A first day in Belarus

When I told my Ukrainian friends, I would travel to Belarus, they all said ‘oh, it’s so tidy there’. Yes it is. But beyond tidiness, excellent roads, overwhelming hospitality and good hotels, there is also more to discover: a rich and diverse history, of which the Jewish component is an important part. For 12 days, my friends Achim, Petra, our knowledgable and charming tour guide Juliana Mikolutskaya and I explored the Jewish heritage sites in the west of the country. We started in Minsk on 19 April.

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A last Tale to tell

During the last days I have reported on the recent trip to Jewish heritages sites in Ukraine and Moldova from February 28 to March 6. As it is somehow unconnected to the rest of the journey, I did so far not write about the day of my arrival, February 27, when my dear friend Katharina and I explored the remains of Zichron Josef Synagogue in Lviv.

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Vyshnivets and Kremenets

March 6, was the last day of our one week journey through Galicia, Podolia and Bessarabia – Ukraine and Moldova. Actually, it was only a half day as I had to be at Lviv airport at 2 pm to fly home. We got up early to visit Vyshnivets and Kremenets with its Jewish heritage sites – places that were already on our itinerary since the last trip in December 2018.

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All the Way back

March 5, was nearly the last day of our one week trip through Ukraine and Moldova. Coming from Sharhorod, we bridged 400 kilometers at that day until we reached Ternopil in the evening – with Jewish heritage sites in Sharhorod, Luchynets and Khotyn on our way.

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A Day of Miracles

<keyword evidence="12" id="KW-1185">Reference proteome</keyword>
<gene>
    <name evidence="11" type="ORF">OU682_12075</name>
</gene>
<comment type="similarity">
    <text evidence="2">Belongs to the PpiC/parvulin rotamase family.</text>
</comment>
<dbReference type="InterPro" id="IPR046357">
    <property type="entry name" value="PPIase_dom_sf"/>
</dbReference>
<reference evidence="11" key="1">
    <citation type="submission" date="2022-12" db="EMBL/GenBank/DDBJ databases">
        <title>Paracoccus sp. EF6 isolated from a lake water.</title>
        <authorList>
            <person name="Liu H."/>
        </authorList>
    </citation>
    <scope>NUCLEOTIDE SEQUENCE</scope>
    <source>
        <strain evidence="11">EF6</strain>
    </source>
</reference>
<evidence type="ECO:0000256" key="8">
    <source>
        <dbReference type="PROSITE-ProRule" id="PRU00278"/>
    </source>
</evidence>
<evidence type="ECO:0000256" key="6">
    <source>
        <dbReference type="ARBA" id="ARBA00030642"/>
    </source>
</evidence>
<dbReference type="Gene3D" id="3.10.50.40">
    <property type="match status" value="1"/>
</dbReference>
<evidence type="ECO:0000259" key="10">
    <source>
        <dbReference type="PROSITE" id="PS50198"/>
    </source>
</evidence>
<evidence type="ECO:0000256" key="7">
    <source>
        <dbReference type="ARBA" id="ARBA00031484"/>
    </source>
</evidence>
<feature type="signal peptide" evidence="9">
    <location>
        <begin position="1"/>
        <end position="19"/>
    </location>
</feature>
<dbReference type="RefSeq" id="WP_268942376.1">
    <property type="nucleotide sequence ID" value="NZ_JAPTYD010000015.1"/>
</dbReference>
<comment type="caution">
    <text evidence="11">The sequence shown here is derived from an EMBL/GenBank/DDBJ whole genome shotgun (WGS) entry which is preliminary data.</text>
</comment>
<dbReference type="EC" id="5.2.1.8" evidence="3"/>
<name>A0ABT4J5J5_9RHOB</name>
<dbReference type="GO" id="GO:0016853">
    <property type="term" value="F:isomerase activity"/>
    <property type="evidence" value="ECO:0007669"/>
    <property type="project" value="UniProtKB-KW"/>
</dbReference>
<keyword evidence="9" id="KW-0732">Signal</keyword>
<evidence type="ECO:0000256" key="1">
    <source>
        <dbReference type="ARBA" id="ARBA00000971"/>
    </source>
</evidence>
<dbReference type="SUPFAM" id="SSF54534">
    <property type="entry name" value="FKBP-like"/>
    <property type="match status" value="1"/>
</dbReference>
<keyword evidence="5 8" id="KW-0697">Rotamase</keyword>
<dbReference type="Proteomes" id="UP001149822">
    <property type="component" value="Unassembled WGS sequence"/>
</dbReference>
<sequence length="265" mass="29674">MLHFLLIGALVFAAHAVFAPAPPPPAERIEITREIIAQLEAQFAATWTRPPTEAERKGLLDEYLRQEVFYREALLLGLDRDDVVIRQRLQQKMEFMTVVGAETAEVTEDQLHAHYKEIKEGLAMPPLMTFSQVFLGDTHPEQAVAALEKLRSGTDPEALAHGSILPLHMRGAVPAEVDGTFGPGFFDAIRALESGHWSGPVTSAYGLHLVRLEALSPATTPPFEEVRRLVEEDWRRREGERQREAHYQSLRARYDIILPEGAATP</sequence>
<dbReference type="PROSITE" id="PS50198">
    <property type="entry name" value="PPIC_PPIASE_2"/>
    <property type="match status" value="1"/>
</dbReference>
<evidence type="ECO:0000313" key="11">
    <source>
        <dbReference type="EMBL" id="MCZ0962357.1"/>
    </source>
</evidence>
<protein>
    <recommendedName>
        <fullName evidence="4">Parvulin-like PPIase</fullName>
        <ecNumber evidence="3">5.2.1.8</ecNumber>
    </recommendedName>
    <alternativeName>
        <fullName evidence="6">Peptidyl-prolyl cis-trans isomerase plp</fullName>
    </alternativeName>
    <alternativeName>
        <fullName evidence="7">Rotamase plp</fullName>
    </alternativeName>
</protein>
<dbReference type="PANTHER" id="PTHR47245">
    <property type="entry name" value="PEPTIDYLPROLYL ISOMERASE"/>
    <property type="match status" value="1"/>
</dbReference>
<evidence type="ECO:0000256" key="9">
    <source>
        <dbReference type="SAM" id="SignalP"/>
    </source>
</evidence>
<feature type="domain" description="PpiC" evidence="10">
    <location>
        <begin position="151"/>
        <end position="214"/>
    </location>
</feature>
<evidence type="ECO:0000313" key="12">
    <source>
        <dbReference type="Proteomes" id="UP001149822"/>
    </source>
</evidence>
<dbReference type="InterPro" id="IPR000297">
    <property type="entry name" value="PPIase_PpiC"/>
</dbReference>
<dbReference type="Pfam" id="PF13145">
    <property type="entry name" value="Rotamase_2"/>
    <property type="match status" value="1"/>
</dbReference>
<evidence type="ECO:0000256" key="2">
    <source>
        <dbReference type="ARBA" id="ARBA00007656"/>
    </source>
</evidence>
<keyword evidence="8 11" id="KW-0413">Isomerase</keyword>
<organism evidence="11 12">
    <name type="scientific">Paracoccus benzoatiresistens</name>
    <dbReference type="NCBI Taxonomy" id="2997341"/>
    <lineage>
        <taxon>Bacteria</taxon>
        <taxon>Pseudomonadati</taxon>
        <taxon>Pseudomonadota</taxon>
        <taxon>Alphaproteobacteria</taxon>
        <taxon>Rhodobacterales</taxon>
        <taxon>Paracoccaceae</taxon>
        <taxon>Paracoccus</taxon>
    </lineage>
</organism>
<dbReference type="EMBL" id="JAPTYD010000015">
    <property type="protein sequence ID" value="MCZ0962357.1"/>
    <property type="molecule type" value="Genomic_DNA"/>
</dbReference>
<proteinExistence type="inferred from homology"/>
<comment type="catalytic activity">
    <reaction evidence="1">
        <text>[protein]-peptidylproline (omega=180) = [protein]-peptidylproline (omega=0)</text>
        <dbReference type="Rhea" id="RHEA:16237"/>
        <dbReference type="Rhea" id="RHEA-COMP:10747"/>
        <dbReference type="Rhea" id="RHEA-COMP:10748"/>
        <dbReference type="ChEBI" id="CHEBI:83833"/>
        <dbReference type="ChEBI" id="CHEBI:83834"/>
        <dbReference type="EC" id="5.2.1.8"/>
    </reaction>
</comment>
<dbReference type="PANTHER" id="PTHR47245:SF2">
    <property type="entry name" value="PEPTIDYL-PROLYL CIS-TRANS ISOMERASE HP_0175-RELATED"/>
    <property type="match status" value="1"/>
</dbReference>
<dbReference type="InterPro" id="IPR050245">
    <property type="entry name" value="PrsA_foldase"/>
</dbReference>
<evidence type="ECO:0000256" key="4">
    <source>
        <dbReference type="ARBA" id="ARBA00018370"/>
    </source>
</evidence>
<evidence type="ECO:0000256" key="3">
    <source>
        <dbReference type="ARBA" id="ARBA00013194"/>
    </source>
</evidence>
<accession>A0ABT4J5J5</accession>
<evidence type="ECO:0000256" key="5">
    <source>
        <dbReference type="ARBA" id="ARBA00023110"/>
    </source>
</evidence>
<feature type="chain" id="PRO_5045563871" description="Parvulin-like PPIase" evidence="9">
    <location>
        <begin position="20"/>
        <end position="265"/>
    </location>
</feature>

We returned from Moldova to Ukraine on March 4. It was truly a day of miracles. We saw the stunning Jewish cemeteries of Edineț, Otaci, Chernivtsi (Podolia, not Bukovina) and Mohyliv-Podilsky. We found the synagogue in Chernivtsi, left behind by Jews leaving the former Soviet Union after 1991. In Sharhorod we talked to Hryhoriy Saulko, who wants to restaurate the magnificent synagogue of his hometown and already started to do.

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In the north of Moldova

After our Transnistria trip the day before, our group moved further north. We stayed over night in Bălţi and visited the local Jewish cemetery in the morning of 3 March. It is the biggest in the north of Moldova. After a detour to Alexandreni – east of Bălţi – we headed further to Lipcani and Briceni to visit the Jewish cemeteries there.

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From Chişinău to Bălţi via Transnistria

On 2 March our little group continued the road trip through the Republic of Moldova. We headed east, crossed the Russian checkpoint near Dubăsari, and entered the internationally not recognized break away “republic” of Transnistria – rarely visited by western travelers. On our itinerary were Dubăsari and Raşcov before we crossed the “border” again to see the Jewish cemetery of Vadul Raşcov.

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News from Chişinău Jewish cemetery

Since Thursday, 28 February, my friends Marla, Jay, Iryna, Anna, Vasyl and I are on the road again. Our 7 days trip through Ukraine and the Republic of Moldova has begun. We spent a day in Chişinău and from there are encouraging news – the last remaining Jewish cemetery of the city is undergoing restauration works.

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“In Fading Light” exhibition opening and an excursion into Augsburg’s Jewish past and present

The city of Augsburg made me happy. On Thursday night, I had an exhibition opening at Bukowina-Institut and my dear friend Katharina Haberkorn was so kind to guide me through Jewish and non-Jewish sites in the city.

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A last Day of Discoveries

On December 11 we returned to Lviv from Zalishchyky and our four days trip through Ternopil oblast in Ukraine came to an end. But at that day there were still some places to visit and some discoveries to make. Korolivka and Ozeryany were along the road and at the very end we found a synagogue or beit midrash, which seems to be so far undocumented.

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